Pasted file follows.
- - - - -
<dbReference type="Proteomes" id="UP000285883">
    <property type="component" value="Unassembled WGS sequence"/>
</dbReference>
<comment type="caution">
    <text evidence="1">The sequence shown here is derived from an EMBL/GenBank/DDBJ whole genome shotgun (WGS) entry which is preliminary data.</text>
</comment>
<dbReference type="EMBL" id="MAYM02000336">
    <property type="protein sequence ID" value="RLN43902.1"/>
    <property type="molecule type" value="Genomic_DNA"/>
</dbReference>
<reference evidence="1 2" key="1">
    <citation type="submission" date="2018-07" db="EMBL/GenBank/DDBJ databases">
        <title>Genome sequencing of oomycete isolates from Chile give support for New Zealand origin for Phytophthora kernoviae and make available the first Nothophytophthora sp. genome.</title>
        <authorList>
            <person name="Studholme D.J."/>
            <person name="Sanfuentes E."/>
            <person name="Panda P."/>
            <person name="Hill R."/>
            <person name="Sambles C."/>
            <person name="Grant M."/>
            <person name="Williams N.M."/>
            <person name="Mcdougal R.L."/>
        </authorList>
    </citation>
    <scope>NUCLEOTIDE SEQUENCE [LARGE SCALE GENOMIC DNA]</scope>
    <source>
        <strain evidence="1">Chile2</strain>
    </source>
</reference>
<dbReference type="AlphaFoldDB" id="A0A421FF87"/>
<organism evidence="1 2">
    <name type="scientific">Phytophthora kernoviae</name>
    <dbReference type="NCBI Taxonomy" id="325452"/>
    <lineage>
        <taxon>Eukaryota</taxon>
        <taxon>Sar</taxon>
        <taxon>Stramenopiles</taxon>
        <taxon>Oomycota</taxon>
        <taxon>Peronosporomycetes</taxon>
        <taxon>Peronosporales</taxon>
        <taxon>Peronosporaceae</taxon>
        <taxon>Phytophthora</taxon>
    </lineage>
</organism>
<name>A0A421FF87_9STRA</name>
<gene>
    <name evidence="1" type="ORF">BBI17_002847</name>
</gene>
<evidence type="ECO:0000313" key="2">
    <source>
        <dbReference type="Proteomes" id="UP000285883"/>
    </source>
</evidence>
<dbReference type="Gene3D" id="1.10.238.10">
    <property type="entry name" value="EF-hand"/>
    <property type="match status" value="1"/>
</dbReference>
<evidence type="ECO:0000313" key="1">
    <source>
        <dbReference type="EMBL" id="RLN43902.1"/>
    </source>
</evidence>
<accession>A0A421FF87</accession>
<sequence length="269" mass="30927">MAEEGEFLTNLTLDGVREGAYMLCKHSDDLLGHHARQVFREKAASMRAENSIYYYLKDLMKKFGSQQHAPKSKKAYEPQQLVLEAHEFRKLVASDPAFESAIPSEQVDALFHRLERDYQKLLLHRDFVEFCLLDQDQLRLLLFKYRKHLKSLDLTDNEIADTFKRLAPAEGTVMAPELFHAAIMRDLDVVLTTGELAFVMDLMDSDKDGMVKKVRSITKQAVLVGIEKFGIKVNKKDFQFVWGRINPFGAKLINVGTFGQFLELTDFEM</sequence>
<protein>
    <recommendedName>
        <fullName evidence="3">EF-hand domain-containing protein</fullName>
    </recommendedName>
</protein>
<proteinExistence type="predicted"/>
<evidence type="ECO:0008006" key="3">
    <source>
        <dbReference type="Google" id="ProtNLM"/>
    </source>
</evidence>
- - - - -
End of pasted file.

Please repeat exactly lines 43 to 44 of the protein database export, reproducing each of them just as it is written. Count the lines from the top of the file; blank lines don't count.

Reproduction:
    </lineage>
</organism>